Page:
gms | German Medical Science

60th Annual Meeting of the German Society of Neurosurgery (DGNC)
Joint Meeting with the Benelux countries and Bulgaria

German Society of Neurosurgery (DGNC)

24 - 27 May 2009, Münster

Intraoperative navigated ultrasound for the control of tumor resection in cerebral gliomas

Meeting Abstract

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  • N. Hopf - Neurochirurgische Klinik, Klinikum Stuttgart
  • C. Würth - Neurochirurgische Klinik, Klinikum Stuttgart
  • M. Nadji-Ohl - Neurochirurgische Klinik, Klinikum Stuttgart

Deutsche Gesellschaft für Neurochirurgie. 60. Jahrestagung der Deutschen Gesellschaft für Neurochirurgie (DGNC), Joint Meeting mit den Benelux-Ländern und Bulgarien. Münster, 24.-27.05.2009. Düsseldorf: German Medical Science GMS Publishing House; 2009. DocMO.06-09

doi: 10.3205/09dgnc035, urn:nbn:de:0183-09dgnc0356

Published: May 20, 2009

© 2009 Hopf et al.
This is an Open Access article distributed under the terms of the Creative Commons Attribution License ( You are free: to Share – to copy, distribute and transmit the work, provided the original author and source are credited.



Objective: Outcome in glioma treatment is still highly dependent on the amount of tumor resection. Currently, this is evaluated most frequently by neuronavigation. In larger tumors, neuronavigation tends to fail due to brain shift. Therefore, intraoperative ultrasound (iUS) is being used more often as a reliable “real time” procedure. Problems with iUS are unusual image orientation and recognition of anatomical landmarks. To overcome these problems we investigated the use of iUS in combination with neuronavigation in a large number of patients with gliomas.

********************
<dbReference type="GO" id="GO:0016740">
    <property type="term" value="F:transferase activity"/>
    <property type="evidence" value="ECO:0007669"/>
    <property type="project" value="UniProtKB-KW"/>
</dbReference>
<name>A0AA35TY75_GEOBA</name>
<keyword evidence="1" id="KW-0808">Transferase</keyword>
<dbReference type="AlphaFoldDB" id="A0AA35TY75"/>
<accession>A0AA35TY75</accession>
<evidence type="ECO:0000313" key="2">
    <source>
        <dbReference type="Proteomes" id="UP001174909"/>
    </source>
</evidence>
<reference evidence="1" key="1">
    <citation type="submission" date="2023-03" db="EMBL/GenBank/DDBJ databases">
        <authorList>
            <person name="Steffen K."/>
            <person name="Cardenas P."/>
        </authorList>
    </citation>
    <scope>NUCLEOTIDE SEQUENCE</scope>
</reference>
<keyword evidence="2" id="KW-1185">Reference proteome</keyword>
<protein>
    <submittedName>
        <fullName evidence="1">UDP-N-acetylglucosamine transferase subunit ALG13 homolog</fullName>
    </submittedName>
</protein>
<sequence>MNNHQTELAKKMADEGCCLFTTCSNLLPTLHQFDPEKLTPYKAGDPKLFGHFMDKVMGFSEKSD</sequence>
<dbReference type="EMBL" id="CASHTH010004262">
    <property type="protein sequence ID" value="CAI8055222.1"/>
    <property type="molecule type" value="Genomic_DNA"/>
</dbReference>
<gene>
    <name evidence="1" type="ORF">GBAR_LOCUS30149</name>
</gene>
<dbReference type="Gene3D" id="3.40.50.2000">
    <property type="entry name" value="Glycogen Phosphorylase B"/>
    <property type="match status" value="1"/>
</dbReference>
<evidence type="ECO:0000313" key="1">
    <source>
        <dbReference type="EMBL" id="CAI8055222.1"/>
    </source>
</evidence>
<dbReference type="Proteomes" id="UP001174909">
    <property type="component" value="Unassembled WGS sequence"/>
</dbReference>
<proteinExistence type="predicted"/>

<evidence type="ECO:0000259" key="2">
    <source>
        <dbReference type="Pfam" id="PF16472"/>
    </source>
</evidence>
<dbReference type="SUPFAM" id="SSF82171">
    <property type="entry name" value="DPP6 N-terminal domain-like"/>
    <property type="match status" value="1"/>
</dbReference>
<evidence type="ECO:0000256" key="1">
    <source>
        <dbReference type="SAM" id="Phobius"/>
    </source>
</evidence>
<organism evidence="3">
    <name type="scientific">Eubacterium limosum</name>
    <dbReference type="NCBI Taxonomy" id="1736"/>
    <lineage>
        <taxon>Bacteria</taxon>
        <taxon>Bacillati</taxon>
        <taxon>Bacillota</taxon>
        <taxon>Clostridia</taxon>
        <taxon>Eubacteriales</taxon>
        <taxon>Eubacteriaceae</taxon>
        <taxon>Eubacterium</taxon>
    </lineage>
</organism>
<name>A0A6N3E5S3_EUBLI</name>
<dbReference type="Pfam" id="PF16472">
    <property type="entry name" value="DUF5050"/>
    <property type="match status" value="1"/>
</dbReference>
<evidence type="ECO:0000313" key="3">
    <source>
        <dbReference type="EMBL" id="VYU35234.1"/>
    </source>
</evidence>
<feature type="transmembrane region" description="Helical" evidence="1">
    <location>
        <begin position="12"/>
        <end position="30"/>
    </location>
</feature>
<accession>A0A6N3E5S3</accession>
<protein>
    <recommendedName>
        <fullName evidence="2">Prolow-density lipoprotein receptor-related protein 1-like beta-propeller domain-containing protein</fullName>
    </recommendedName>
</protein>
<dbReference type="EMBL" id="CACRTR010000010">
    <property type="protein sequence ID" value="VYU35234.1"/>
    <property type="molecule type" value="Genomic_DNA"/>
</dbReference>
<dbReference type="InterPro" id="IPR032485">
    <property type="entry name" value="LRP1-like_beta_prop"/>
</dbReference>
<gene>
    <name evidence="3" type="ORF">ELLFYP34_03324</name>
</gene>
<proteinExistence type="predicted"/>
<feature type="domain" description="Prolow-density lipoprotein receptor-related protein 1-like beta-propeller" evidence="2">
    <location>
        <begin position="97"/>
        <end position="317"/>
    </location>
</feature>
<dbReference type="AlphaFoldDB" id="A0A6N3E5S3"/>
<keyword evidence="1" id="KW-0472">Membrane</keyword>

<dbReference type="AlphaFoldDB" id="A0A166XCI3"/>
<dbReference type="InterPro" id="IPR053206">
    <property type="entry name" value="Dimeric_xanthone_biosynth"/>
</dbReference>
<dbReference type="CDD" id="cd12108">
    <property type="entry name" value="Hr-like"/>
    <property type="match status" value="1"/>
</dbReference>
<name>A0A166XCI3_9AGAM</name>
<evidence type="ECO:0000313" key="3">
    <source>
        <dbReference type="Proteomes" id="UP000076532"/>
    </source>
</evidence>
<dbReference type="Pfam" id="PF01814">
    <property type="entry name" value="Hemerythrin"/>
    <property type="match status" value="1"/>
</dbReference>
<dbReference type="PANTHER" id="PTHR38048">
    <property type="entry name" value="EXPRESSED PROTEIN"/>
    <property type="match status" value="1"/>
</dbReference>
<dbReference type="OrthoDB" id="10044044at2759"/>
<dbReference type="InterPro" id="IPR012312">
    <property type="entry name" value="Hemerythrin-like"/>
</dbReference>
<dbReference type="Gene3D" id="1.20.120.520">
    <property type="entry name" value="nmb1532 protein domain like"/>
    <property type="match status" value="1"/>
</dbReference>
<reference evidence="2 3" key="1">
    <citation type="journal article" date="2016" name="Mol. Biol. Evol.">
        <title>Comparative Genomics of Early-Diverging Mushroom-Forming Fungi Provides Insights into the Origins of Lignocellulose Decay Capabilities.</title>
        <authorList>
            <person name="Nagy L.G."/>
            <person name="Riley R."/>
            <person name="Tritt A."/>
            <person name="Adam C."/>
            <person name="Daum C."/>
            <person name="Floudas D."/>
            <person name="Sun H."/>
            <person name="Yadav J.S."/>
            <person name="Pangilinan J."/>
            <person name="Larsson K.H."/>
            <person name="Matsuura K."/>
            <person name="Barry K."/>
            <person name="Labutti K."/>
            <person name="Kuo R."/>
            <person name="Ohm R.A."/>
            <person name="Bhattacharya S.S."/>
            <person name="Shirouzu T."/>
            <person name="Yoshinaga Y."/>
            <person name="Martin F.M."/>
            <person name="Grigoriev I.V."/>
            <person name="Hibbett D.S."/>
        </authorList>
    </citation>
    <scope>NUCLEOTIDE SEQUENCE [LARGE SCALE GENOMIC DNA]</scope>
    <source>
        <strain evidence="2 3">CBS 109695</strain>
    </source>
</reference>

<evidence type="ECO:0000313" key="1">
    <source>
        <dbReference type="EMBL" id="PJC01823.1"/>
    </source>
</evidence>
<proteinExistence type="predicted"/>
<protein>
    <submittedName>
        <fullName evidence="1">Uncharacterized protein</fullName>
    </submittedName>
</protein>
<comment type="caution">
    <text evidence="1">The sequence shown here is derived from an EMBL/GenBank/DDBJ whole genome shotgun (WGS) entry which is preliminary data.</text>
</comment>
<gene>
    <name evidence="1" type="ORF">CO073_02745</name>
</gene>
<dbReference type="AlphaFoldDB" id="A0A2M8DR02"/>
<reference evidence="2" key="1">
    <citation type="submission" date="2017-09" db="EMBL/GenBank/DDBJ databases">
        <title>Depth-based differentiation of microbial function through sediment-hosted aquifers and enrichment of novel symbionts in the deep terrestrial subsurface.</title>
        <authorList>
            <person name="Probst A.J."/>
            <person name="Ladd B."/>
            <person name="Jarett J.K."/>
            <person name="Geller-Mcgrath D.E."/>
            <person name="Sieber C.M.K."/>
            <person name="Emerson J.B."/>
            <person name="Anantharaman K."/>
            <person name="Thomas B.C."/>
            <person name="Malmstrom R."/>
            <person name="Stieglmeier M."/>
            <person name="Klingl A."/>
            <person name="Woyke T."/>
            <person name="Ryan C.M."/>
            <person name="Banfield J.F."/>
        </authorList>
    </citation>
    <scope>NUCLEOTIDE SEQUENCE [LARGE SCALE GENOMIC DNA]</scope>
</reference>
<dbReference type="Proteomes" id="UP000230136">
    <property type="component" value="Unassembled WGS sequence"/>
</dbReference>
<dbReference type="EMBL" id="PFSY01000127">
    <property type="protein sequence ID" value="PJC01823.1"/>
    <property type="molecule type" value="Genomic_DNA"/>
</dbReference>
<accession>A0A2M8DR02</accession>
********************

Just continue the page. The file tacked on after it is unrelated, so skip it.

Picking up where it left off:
Methods: Intraoperative navigated ultrasound (inUS) was used in 74 operations for the control of resection in glioma surgery. Histology revealed low-grade gliomas WHO II in 21 cases, in 4 cases anaplastic gliomas WHO III, and in 59 cases glioblastomas WHO IV. In 6 patients inUS was used during awake craniotomies for gliomas in the language area. A 4-8,5 MHz sector probe (Aplio 50: Toshiba) was tracked by the neuronavigation system (VectorVision II: BrainLab) enabling reconstruction of the preoperative MRI data in the exact same orientation as the ultrasound image. InUS was performed before opening of the dura, during tumor resection and before closing the dura. The amount of resection was classified as complete (>95%), gross total (90-95%), and partial (<90%) resection and compared with an early postoperative MRI performed within 48 hours after surgery in all patients.

Results: Intended complete resection could be achieved in 47 of 58 patients (81%) based on postoperative MRI. Overall correlation between inUS and postoperative MRI was seen in 63 of 74 patients (85%). In 11 cases inUS could not detect tumor remnants that were seen on postoperative MRI and in 1 case inUS showed a small tumor remnant that was not present on postoperative MRI. Most frequently, discrepancies were seen in recurrent gliomas and patients with previous radiotherapy. Image quality of inUS was highly dependent on positioning of the patient, amount of blood/air, and operation time.

Conclusions: InUS is an effective technique for the control of tumor resection in glioma surgery. Limits are inferior image quality due to positioning, blood/air in the field, or extended operation time and insufficient differentiation of tumor tissue after radiotherapy or in recurrent tumors.